What I Learned From Talking to 23 Mental Game Experts in 6 months
Over the past 6 months, I’ve sat down and talked with some of the leaders in the field of mental performance: everyone from researchers such as Dr. Debbie Crews,psychologists such as Dr. Joseph Parent, and coaches such as Lynn Marriot and Pia Nilsson.
I’d like to extend a huge thank you to everyone who took the time to speak with me, and in this story I’m going to do my best to pass along what I’ve learned. I’ve spent some time trying to tease out the similarities and foundational elements that every golfer should know, and here this is initial list I’ve developed.
1. The Results Are Out of Our Control
“It’s just a whole lot simpler if we focus on the process and let the results take care of themselves. When we do focus on the results and when that is going to indicate how good we are … it’s a lot more difficult to deal with the expectations, with confidence, with self talk if we just could focus and sell out to the process.”
– Dr. Rob Bell
I also heard about this concept from Dr. Michael Lardon, talking about the mental scorecard that he developed with Phil Mickelson. Dr. Lardon shared that he didn’t want to know someone’s actual score. He wanted to know the mental scorecard. How well did they do with what they can control? Golfers can put their emotions and feelings of success or failure in something that’s out of their hands, for the most part, and score is out of their hands. Bad bounces and gusts of wind are all out of their control. The only thing they can control is their process and commitment for each individual shot.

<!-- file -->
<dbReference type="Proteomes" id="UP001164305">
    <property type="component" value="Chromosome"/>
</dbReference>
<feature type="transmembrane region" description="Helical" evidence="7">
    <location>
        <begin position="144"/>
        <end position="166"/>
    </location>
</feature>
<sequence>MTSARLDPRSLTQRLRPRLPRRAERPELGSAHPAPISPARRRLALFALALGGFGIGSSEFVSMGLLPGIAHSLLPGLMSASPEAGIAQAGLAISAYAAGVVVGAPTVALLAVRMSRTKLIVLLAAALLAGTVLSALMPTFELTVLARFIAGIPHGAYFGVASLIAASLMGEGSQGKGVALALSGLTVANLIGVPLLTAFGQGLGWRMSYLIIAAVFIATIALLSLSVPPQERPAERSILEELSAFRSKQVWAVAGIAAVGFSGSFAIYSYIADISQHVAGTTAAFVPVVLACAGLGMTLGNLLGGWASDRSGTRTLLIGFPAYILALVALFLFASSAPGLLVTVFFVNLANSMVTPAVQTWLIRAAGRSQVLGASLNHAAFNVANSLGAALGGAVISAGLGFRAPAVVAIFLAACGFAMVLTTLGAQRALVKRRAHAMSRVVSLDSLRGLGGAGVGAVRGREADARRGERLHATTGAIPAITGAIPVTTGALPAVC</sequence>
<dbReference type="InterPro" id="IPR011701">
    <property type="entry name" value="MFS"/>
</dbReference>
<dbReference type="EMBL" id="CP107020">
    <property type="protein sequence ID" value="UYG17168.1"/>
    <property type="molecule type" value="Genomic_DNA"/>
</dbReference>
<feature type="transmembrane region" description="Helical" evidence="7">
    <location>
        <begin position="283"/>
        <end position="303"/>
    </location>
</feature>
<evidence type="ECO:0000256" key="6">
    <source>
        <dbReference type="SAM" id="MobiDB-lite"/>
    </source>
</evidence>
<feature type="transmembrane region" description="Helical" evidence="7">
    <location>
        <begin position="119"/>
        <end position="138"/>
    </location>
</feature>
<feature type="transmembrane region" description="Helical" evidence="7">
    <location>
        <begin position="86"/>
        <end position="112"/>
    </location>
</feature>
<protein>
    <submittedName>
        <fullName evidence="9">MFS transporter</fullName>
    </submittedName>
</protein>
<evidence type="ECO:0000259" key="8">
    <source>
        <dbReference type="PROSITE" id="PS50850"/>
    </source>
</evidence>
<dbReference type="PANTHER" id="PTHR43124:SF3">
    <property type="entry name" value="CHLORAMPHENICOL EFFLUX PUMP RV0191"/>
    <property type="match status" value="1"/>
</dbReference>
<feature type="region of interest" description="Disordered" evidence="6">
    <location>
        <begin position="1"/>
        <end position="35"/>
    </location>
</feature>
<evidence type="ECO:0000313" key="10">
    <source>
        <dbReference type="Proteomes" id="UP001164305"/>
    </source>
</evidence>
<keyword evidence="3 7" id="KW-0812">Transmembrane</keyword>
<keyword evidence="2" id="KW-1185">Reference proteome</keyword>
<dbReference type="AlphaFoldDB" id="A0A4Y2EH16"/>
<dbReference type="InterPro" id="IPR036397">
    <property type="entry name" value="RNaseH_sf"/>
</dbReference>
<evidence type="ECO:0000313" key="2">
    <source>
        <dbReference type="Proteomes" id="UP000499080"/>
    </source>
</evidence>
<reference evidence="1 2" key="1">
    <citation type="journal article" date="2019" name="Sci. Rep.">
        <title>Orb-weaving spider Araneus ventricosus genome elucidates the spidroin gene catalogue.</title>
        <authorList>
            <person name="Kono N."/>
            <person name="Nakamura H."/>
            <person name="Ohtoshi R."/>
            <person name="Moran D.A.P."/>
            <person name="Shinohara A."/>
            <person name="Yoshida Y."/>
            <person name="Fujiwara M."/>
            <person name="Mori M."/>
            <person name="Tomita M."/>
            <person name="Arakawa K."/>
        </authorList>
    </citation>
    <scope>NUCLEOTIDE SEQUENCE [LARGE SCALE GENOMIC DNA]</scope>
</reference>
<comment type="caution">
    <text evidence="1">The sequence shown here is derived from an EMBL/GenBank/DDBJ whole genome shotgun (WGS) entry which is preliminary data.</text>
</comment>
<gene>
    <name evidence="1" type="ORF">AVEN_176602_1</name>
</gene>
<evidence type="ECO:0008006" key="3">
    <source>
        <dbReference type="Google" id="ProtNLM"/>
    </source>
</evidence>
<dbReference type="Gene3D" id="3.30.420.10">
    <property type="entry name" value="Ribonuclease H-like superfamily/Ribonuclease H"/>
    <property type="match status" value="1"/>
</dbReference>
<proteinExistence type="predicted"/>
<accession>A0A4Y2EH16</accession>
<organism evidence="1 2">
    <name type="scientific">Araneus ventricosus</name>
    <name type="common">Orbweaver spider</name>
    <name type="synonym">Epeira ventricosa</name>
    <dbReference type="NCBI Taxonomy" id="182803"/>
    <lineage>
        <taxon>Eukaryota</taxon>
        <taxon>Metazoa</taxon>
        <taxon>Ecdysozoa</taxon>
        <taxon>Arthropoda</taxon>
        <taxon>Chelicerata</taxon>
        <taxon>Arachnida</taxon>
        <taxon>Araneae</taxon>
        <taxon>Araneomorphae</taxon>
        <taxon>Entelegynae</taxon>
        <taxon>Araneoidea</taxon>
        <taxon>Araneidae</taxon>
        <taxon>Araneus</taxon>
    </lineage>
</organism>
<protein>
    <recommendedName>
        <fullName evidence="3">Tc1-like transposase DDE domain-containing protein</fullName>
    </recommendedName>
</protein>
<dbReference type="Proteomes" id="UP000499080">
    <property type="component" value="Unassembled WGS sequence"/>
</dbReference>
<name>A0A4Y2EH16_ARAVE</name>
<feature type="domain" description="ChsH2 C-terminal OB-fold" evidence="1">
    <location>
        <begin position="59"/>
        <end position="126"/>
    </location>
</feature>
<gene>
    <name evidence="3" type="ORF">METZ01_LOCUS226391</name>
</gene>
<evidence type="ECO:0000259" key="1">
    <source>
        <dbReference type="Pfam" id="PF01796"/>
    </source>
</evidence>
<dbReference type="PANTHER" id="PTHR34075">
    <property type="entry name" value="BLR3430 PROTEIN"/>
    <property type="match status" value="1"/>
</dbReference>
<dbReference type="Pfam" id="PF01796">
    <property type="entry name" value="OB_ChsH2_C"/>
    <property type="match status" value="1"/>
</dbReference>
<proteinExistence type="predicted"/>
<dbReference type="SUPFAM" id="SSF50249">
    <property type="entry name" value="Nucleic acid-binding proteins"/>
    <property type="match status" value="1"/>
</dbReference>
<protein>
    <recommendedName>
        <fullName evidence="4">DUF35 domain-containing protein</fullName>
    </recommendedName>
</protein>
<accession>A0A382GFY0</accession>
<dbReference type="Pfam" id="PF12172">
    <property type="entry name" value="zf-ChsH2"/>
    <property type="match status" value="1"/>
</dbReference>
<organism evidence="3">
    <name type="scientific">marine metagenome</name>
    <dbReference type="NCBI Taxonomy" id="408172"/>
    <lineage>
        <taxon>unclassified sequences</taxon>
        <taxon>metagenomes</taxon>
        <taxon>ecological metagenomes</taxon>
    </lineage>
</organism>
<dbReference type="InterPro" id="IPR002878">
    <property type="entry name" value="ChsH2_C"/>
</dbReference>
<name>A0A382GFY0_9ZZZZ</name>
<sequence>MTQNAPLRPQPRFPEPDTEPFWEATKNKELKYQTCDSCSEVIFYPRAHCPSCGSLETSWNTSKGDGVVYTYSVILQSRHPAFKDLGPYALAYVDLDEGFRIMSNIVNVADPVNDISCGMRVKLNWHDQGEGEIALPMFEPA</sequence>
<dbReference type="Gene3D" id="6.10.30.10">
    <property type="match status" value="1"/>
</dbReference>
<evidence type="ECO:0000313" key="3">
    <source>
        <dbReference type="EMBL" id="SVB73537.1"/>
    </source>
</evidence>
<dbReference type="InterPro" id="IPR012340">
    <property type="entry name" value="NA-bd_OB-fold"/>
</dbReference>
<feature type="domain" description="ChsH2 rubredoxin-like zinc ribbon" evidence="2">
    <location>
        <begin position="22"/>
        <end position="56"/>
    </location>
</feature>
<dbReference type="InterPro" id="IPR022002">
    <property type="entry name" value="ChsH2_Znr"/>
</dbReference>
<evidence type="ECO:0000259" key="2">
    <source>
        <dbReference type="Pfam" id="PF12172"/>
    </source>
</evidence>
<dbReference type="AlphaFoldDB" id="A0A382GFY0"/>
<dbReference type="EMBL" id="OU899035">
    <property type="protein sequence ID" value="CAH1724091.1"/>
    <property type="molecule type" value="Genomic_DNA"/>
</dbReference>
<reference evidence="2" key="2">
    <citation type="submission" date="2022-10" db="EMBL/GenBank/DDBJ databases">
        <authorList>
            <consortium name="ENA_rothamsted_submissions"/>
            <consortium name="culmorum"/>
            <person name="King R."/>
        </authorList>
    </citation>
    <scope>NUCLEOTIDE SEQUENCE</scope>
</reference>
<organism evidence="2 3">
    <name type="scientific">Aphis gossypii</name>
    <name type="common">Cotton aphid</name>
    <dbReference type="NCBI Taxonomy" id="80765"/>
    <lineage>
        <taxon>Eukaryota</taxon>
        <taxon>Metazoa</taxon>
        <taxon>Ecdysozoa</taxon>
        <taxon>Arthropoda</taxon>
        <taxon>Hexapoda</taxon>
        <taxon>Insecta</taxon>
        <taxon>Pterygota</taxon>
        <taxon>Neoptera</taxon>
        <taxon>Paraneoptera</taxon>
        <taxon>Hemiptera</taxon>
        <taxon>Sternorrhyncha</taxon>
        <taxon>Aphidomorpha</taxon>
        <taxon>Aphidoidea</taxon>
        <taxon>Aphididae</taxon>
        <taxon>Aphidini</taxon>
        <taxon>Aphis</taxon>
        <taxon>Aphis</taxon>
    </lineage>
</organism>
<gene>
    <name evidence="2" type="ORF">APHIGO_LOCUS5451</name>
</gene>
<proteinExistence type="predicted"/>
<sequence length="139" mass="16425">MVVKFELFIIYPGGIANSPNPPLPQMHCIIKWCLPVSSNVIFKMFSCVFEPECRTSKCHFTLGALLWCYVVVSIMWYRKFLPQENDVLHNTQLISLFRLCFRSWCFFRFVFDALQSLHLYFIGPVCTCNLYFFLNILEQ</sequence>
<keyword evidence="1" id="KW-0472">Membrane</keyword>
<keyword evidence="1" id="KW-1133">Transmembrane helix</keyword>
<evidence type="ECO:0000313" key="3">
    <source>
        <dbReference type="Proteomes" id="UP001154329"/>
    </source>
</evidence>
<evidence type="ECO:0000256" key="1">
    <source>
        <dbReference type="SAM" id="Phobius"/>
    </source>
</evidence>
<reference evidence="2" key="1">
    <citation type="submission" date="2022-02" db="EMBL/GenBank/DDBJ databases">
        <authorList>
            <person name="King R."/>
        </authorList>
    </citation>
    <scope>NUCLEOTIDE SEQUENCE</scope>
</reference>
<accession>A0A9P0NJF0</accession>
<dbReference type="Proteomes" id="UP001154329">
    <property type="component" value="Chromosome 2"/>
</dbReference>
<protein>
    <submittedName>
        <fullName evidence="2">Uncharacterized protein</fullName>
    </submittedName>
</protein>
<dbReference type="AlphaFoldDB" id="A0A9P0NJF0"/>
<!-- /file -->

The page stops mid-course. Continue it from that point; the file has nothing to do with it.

So if golfers don’t have a mental process or system they use before they execute before a shot, they need one. When we leave things open to chance, we open ourselves up to stress on the course. Why? Because we have a choice. A golfer’s process should be one they can trust and know no matter the situation. And again, they can’t let the results dictate their confidence, demeanor and self image.
2. You Have to be Aware
“Mindfulness is being completely awake to the present moment: what you are experiencing, while you are experiencing it, and being aware of what you are doing while you are doing it. Awareness is a bigger sense of your place in the environment, mentally, emotionally and physically, as well as an internal awareness asking, ‘Am I present, or is my mind some place else?’ And if it is some place else, come back to the here and now.’”
– Dr. Joseph Parent
Awareness is a foundational element of good golf. It touches everything from a golfer’s mental state to the expectations he or she brings into a round (which are often way too high) to body awareness. If golfers want to hit a golf shot, they don’t want to be thinking about the past or the future; they have to be in the present moment hitting that shot. And every golfer gets caught up with the past — the last double bogey, or the memory of the last time he or she played the whole. But if golfers are pulling the trigger with those thoughts, it’s not predictive of good performance.
Golfers need to be present when hitting a golf shot, and most of us get that. But far too often, we don’t have the awareness or determination to back off a shot when we’re not. Sure, golfers don’t want to slow down play, but backing off a shot and spending 10 more seconds to increase their chance success isn’t going to slow down their round. Don’t do a pre-shot routine simply for the sake of doing a pre-shot routine. What you’re after is a brain state that’s predictive of good performance, and that doesn’t need to take 45 seconds every time.